Nova Scotia registers $341.6-million deficit for last year, driven by COVID-19 costs
Nova Scotia's deficit for the 2020-21 fiscal year is $341.6 million -- a figure the province's finance minister says won't affect the new Tory government's election promise to spend significantly on health care.
Allan MacMaster closed the books for the previous fiscal year on Thursday, telling reporters that COVID-19 was the main reason for a $396.6-million drop from the $55-million surplus forecast in the budget tabled by the previous Liberal government in February 2020, just before the pandemic hit.
MacMaster said while there were extra expenditures because of the pandemic, the response by Nova Scotians in adhering to COVID-19 protocols and keeping virus numbers down actually helped lessen the overall impact to the economy.
"We could have had more extended lockdowns, which could have impacted our economy more greatly," he said. "Nova Scotians took care of themselves, and as a result the economy restarted more quickly than in some other jurisdictions."
MacMaster said the province responded with close to $940 million in pandemic-related operating and capital spending during the fiscal year that ended March 31, helped by $462.2 million in federal aid.
Total expenses increased by nearly $219 million to $12.63 billion because of increased support for health-care services during the pandemic and to support various sectors of the economy. As well, total revenues were down by $178 million because of lower tax revenue and federal transfer payments.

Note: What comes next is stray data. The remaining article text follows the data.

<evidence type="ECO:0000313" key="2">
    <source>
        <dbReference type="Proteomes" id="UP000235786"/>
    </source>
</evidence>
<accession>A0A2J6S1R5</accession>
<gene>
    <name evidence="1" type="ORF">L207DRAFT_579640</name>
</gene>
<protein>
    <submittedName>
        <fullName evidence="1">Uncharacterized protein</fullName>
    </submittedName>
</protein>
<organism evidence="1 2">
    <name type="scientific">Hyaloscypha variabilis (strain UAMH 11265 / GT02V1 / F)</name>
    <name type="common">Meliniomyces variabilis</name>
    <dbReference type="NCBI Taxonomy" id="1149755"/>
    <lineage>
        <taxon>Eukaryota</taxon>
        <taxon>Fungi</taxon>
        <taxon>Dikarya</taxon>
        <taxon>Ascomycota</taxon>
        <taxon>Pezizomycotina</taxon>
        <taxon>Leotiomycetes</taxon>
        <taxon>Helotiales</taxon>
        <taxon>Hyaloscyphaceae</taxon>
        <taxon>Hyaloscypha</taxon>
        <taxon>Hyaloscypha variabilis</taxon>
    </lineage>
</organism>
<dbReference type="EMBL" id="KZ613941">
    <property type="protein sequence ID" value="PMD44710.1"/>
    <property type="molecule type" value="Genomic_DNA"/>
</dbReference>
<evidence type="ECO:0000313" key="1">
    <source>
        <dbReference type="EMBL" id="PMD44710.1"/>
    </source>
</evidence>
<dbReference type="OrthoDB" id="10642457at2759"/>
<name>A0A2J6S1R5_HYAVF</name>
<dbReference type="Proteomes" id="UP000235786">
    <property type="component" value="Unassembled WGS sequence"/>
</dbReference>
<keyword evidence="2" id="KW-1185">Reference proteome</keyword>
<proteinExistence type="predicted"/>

The Progressive Conservatives, who were elected to a majority government Aug. 17, campaigned almost solely on fixing the province's ailing health-care system.
The party pledged $430 million in spending for the sector during their first year in power for areas including a pension plan for doctors, the extension of operating room hours on weekdays and 2,500 more long-term care beds.
MacMaster said that plan won't change, based on what he's seen to date.
"We did say that we would deficit spend if necessary to fix health care, and we intend to do that," he said.
The minister said the government would also spend more if necessary to meet needs that arise as a result of the ongoing pandemic, despite a net debt that has grown to $16.4 billion from $15.2 billion since the end of March, 2020.
MacMaster said the rising debt won't effect the government's ability to operate as long as it sticks to the fiscal plan in its platform. He is expected to present an update on the current fiscal year by the end of this month.
Former Liberal finance minister Labi Kousoulis tabled the 2021-22 budget in late March. It projected a $585-million deficit caused by pandemic costs, including an estimated $350 million for such things as personal protective equipment and vaccination clinics around the province.
This report by The Canadian Press was first published Sept. 16, 2021.